Were these bad things done by bad people? These latest disclosure were made the same day as General Motor’s failure to disclose a faulty auto part for ten years and the causes of the failures are similar (human nature in the face of weak incentives to behave properly). Most people I encounter (not just Americans of course) want to do good with their lives even when the result of their activities are sometimes not good. There are, of course, also bad (just plain mean) people in the world. Most of us have encountered one or two of them in school (bullies). In adult life they can easily be attracted to position that give outlets to their meanness (the police, prisons, military provide such opportunities). We are fortunate that as the result of hard efforts by many people, our police, military etc. are generally very professional and keep the bullies among them in check. There are exceptions, of course. The disgusting mistreatment of Iraqi prisoners by a few Americans in Abu Ghraib prison was exposed just as I took up a two-month residency in Baghdad. I was embarrassed that my countrymen and women could have behaved so badly (and concerned with its possible impact on my safety). But my point here is that in the United States such things are almost always revealed and disclosed eventually and thus kept in check. This is why I can remain proud of my country. Though we never live up to our high ideas, we take them seriously and are always trying. Excesses usually get corrected until the next one comes along. It is an important and never-ending battle, but as long as we keep fighting it, I will remain proud of my country.

About wcoats

Dr. Warren L. Coats specializes in advising central banks on monetary policy, and in the development of their capacity to formulate and implement monetary policy. He is retired from the International Monetary Fund, where, as Assistant Director of the Monetary and Financial Systems Department, he led missions to over twenty countries. Before then, he served as Visiting Economist to the Board of Governors of the Federal Reserve System, and to the World Bank, and was Assistant Prof of Economics at the Univ. of Virginia from 1970-75. Most recently he was Senior Monetary Policy Advisor to the Central Bank of Iraq; an IMF consultant to the central banks of Afghanistan, Kenya and Zimbabwe; and a Deloitte/USAID advisor to the Government of South Sudan. He is currently a member of the Editorial Board of the Cayman Financial Review and until the end of 2013 was a member of the IMF program team for Afghanistan. His most recent book is entitled "One Currency for Bosnia: Creating the Central Bank of Bosnia and Herzegovina."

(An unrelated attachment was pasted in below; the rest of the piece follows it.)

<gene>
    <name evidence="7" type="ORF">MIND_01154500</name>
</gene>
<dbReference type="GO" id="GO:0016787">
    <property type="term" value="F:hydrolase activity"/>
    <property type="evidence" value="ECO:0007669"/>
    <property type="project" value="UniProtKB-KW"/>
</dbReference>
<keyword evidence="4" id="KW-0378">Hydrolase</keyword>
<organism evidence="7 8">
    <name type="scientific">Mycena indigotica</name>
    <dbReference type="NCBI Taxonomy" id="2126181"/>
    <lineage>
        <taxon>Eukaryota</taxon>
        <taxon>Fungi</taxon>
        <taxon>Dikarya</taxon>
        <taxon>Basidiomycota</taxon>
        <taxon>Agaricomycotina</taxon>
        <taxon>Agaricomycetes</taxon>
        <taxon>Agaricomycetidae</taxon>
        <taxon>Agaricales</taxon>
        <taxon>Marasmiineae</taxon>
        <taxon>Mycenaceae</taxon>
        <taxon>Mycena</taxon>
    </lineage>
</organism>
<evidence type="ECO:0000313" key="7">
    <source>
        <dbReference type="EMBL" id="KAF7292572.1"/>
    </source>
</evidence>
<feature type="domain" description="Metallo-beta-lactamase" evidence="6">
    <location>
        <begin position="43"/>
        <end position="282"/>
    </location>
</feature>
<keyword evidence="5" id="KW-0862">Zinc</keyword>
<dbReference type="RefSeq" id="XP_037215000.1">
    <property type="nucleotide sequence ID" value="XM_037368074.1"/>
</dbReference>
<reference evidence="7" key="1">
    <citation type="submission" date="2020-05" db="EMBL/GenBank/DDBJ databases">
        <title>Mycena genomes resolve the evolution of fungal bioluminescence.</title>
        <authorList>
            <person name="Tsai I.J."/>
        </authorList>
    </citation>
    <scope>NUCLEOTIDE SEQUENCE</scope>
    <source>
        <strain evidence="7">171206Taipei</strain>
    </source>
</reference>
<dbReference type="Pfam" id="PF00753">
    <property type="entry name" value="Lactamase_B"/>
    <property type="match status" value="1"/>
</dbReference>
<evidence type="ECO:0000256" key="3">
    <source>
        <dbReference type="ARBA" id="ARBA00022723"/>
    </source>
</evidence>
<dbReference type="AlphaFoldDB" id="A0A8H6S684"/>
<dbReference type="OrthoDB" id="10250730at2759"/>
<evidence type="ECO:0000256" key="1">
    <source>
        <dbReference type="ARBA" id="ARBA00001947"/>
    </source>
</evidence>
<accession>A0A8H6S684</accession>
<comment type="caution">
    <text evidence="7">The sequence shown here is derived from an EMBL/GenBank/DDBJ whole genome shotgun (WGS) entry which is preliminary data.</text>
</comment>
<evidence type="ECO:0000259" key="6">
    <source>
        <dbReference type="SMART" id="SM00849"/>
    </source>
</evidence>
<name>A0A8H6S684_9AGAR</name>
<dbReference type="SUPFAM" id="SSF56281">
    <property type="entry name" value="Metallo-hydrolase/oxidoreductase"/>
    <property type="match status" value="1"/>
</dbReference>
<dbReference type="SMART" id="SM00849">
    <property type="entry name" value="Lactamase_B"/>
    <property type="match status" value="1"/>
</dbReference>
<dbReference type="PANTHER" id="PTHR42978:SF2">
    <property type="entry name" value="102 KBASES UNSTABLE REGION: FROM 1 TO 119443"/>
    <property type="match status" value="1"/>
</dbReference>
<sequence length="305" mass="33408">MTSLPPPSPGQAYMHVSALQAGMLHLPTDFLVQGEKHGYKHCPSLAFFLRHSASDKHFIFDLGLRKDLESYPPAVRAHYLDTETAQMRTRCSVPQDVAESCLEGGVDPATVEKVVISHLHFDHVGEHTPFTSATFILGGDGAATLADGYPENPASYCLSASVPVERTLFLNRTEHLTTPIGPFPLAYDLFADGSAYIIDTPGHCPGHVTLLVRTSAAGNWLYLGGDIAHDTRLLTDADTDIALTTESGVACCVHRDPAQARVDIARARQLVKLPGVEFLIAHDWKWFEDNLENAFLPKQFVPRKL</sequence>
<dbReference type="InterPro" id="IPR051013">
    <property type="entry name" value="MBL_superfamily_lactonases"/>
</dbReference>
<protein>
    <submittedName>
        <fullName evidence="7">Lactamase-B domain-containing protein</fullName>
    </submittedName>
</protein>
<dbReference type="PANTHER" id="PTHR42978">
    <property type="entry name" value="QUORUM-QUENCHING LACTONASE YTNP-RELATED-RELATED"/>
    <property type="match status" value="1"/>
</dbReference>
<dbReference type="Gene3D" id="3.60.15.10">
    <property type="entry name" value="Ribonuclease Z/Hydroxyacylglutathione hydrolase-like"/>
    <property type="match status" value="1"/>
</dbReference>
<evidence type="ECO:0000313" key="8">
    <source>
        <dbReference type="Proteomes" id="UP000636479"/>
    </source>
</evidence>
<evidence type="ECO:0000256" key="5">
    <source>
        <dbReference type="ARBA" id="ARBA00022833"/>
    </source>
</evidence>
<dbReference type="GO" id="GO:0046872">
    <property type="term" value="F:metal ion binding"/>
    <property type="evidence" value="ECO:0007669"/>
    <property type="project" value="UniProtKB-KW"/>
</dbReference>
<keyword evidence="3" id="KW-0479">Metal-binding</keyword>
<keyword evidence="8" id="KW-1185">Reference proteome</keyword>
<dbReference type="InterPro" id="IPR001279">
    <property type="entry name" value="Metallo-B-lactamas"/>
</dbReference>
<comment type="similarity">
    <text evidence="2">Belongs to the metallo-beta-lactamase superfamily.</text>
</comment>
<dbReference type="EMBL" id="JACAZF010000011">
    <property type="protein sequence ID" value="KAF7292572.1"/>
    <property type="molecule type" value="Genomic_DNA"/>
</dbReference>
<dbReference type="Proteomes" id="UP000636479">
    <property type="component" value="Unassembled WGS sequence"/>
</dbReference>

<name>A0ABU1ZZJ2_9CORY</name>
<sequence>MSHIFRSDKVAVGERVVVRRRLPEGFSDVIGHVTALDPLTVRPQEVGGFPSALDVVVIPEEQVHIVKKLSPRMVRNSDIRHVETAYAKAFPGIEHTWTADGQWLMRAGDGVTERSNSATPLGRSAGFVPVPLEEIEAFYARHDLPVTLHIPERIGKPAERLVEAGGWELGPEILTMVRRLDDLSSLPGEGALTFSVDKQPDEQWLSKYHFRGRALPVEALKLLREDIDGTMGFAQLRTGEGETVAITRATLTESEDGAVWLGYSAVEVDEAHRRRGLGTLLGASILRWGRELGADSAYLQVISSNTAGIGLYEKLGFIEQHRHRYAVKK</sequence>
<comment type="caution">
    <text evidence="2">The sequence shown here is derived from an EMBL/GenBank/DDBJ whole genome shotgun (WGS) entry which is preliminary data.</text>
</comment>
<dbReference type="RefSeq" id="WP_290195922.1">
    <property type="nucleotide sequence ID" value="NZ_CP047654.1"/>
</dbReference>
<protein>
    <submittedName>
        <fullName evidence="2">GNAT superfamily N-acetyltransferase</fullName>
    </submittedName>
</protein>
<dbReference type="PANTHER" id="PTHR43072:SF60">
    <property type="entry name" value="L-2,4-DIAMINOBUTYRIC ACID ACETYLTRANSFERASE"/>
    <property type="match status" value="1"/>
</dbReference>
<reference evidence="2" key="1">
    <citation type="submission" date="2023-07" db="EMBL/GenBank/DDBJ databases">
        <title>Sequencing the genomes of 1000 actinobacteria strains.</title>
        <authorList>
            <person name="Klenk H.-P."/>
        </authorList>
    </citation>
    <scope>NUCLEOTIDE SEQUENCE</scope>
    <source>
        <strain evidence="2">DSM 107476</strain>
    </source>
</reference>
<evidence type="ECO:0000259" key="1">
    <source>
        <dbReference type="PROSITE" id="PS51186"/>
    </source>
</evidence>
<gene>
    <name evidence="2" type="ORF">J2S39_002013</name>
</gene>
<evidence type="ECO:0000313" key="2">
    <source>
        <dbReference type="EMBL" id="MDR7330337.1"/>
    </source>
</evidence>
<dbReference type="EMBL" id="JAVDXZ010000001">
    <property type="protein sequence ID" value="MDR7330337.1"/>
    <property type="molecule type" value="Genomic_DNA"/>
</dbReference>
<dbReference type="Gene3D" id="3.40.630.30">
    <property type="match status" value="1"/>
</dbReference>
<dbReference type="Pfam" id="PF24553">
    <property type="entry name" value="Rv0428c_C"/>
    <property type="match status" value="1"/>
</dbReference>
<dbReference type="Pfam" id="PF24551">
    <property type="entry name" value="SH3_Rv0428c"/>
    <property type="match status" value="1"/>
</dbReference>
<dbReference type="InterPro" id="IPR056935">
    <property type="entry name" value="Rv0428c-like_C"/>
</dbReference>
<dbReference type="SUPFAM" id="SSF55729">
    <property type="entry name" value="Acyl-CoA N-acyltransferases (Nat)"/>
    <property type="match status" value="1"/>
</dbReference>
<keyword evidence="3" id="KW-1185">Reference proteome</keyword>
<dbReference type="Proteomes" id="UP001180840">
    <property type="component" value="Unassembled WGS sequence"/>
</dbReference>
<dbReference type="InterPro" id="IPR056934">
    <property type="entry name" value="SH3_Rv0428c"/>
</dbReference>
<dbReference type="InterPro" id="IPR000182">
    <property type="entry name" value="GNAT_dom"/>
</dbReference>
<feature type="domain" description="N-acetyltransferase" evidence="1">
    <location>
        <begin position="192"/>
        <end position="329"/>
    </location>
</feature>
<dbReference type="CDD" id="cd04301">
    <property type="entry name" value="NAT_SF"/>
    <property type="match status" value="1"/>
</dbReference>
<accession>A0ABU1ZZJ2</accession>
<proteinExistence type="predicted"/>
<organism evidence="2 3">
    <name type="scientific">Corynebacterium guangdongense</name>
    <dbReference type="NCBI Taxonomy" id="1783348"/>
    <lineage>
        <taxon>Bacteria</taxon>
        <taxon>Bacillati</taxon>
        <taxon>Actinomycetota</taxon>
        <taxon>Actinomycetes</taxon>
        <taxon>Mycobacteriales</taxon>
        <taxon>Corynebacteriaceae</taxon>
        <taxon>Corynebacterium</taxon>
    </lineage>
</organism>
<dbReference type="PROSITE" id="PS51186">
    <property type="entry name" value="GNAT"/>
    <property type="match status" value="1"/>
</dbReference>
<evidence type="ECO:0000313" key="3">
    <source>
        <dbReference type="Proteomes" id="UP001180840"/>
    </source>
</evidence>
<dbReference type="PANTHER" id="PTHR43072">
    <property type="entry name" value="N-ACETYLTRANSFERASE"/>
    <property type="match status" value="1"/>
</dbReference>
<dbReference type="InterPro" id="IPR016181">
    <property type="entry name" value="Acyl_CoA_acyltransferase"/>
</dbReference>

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2 Responses to My country

  1. Warren, you spark a thought. You write: “In adult life they [bullies] can easily be attracted to position that give outlets to their meanness (the police, prisons, military provide such opportunities)”. Is it not instructive that the opportunities that these adult bullies have for bullying are in the state sector? Sure, there are bullies in all walks of life, but systemic abuse occurs only where there is no escape, where government has you by the nadgers. When you apply this insight to the economy as a whole, you have a powerful propaganda tool in favour of an open economy.